The challenge of providing reproductive health services in rural areas

Access to reproductive health services remains a big challenge in rural remote areas in Tanzania, due to limited health personnel, the public’s poor health seeking behaviour, distance between the villages and facilities as well as medicine stock-outs in public facilities. Due to these reasons, people resort to visiting informal providers based in their communities such as drug stores, for sexual and reproductive health (SRH) related services especially family planning, HIV prevention and STI treatment. Drug stores in Tanzania are not licensed to treat STIs, because these require antibiotics that can only be prescribed after diagnosis by skilled personnel at formal health facilities. But evidence shows that drug stores stock and sell antibiotics and offer family planning consultations, although they are neither qualified nor licensed to do so.

Public health actors at policy, research and implementation levels are looking for solutions to counter this situation, because it could lead to precarious public health consequences such as misleading the communities on how SRH services are provided and how SRH as a service, should be accessed by the patients and general populations. Drug resistances and increase in prevalence of STIs due to such unlicensed practices cannot be discounted.

IntHEC is a four year programme of research to develop evidence-based strategies to increase equity, integration and effectiveness of reproductive health services for poor communities in sub-Saharan Africa. The consortium is led by the Liverpool School of Tropical Medicine, where I work. The consortium is very interested in the challenge of providing reproductive health services in rural areas.

Communities in Tanzania are aware of the challenge. We discussed with actors in SRH service delivery to organise a community referral service that can provide and increase access to prescriptions by drug stores and their patients from formal health facilities. We wanted such a service to be backed by evidence so that we can give recommendations to policy makers on how to implement it. Our aim was to conduct a study in an enhanced, implementation, community referral intervention setting with specific objectives (Fig.1).

Figure 1 Objective of the community referral study

Figure 1 Objective of the community referral study

These discussions led to an agreement with the actors to design an intervention that can benefit everybody involved. Members of the communities, drug stores, dispensaries and health centres expressed that they wanted an intervention which addressed each of their concerns: the communities wanted it to be accessible and confidential, drug stores wanted it to recognise their contribution to and integrate them into the health system, while dispensaries and health centres wanted it to be clinically effective and support their overall handling of SRH services provided, especially drug dispensing for SRH conditions. The intervention we decided to adopt in the end was to use a short-message service (SMS) of mobile phones to enhance communication and patient referral between the drug stores and health facilities. We favoured this intervention because mobile telephony is among the fastest growing industries in Africa. In Tanzania, up to 95% of the population (currently 45 million) have access to a mobile phone.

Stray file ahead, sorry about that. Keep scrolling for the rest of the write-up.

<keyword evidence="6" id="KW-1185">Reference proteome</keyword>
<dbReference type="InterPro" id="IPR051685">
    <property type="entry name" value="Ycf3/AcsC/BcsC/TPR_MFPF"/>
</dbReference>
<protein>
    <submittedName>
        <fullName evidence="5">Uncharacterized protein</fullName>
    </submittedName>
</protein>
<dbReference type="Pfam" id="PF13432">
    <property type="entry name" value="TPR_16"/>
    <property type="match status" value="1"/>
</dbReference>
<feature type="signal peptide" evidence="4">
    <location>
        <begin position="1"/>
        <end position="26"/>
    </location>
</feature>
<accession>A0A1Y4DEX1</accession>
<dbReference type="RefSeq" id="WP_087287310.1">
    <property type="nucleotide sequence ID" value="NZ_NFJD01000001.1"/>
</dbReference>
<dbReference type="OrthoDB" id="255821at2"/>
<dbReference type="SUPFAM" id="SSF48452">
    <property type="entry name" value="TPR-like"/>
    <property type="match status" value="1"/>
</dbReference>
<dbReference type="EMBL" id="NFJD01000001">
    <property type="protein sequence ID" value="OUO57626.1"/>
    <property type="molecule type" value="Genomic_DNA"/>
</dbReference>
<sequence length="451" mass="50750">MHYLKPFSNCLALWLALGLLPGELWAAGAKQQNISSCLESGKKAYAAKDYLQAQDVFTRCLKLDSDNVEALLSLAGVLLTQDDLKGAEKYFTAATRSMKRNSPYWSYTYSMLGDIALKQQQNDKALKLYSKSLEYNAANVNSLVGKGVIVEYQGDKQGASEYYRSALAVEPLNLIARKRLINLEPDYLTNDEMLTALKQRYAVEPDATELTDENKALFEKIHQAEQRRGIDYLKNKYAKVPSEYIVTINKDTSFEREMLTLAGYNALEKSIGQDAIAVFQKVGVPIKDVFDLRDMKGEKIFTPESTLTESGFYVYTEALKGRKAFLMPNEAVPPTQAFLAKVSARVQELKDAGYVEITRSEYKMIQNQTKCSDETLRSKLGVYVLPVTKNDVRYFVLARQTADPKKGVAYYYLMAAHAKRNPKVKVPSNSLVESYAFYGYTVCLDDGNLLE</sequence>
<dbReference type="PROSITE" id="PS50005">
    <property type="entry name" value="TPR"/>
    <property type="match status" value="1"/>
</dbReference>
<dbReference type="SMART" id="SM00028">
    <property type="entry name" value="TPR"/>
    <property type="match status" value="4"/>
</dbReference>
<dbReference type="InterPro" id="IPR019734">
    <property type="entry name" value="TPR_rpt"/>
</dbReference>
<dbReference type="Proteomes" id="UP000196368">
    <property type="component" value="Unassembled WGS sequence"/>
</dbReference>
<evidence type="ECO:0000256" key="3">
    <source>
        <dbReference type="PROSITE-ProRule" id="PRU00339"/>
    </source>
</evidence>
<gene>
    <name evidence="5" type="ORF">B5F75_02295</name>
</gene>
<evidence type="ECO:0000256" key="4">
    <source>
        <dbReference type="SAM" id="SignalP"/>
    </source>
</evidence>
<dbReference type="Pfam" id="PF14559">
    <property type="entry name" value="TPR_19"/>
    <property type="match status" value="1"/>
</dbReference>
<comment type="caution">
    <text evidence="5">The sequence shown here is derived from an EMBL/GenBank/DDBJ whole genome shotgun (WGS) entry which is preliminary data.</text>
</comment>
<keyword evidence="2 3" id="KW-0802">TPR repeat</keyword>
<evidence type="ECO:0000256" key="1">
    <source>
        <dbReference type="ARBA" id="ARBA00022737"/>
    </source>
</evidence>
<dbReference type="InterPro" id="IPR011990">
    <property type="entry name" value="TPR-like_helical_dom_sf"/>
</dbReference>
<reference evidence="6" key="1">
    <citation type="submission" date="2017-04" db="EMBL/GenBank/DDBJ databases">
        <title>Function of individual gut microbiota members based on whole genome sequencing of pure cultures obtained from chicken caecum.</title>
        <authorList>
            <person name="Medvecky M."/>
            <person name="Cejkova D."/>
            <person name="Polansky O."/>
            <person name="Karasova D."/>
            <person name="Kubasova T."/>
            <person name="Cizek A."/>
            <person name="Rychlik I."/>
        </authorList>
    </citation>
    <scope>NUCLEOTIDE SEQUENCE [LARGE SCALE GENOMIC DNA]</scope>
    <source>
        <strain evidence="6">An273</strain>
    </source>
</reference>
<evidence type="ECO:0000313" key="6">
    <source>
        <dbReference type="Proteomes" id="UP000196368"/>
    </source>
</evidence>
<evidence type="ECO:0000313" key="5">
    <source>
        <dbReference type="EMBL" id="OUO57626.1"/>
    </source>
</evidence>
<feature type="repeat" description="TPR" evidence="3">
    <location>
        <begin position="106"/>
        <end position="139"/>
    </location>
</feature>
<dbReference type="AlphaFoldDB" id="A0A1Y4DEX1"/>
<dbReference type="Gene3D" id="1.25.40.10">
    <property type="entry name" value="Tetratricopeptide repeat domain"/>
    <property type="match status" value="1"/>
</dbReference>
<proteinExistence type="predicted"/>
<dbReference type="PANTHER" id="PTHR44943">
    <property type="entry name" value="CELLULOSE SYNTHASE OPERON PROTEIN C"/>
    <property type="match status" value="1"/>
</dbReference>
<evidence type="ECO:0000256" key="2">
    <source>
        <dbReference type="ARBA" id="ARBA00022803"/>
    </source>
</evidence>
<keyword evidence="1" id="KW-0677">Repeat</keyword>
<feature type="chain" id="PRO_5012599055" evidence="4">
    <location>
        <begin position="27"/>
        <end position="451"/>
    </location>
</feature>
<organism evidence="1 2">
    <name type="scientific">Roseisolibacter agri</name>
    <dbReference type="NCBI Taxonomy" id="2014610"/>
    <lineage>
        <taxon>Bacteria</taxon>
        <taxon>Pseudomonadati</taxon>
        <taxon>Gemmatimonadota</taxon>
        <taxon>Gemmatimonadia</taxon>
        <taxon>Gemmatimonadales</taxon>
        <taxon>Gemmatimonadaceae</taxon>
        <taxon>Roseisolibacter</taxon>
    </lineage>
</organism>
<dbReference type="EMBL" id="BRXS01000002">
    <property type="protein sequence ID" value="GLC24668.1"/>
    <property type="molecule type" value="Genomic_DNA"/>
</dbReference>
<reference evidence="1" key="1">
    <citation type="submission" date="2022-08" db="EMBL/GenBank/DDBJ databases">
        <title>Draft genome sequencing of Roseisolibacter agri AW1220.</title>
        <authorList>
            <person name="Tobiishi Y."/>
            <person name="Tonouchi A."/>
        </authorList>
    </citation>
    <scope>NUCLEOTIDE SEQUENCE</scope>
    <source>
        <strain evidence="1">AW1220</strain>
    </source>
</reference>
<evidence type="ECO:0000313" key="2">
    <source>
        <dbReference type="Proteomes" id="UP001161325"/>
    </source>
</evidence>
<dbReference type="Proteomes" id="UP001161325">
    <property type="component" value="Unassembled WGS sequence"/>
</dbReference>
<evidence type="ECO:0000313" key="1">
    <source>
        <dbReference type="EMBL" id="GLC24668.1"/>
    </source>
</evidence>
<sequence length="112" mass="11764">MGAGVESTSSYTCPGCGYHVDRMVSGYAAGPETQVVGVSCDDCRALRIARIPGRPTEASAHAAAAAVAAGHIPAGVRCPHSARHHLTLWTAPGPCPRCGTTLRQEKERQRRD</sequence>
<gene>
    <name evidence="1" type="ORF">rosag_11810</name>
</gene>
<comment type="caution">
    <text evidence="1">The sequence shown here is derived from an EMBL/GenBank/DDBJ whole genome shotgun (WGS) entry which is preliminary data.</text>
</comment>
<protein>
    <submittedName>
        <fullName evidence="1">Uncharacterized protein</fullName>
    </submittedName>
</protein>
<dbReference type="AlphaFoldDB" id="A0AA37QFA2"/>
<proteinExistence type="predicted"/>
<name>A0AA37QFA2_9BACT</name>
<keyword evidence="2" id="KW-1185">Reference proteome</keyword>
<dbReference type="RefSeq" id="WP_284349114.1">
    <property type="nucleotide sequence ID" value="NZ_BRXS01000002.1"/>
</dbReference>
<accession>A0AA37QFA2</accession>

The actors welcomed this idea and we obtained funding from the Indigo trust to fund the electronic management of the intervention. We designed it in partnership with Minoxsys Ltd  – experts on mhealth systems design and cloud computing – to implement a system that prioritised the patient’s ease of access to SRH services (fig.2).

Figure 2 Design of the text messaging referral system

Figure 2 Design of the text messaging referral system

When a patient comes to a drug store to buy medicines for an SRH related problem that may require a prescription drug, the drug store explains the referral system. If the patient accepts, the drug store sends a text message with the patient details to a toll-free number connected to a web-system. The system processes and forwards the patient details including a password to a dispensary matched with the referrer drug store. At the same time, that password is sent back to the referrer drug store so that it can be passed on to the patient. While at dispensary, patients with a password are received, matched with details received in text messages, and given fast track RH service, after which the dispensary sends a text message to the toll-free number confirming the completeness of patient treatment. This intervention is implemented in all 9 intervention communities in Mwanza. No intervention is implemented in the 9 comparison wards.

Thanks to funding from Indigo Trust, we have been able to monitor the implementation, engage with district stakeholders as well as collect data on drug stores, health facilities and patients directly from the Minoxsys Snapshot platform. Currently, a total of 89 health facilities including drug stores, dispensaries and health centres use the system. It sends and receives text messages received from these participants, taking approximately 1.3 minutes to send and receive a text message. Further updates and evaluations on this intervention for its effectiveness are ongoing.

By John Dusabe, Research Assistant at Liverpool School of Tropical Medicine

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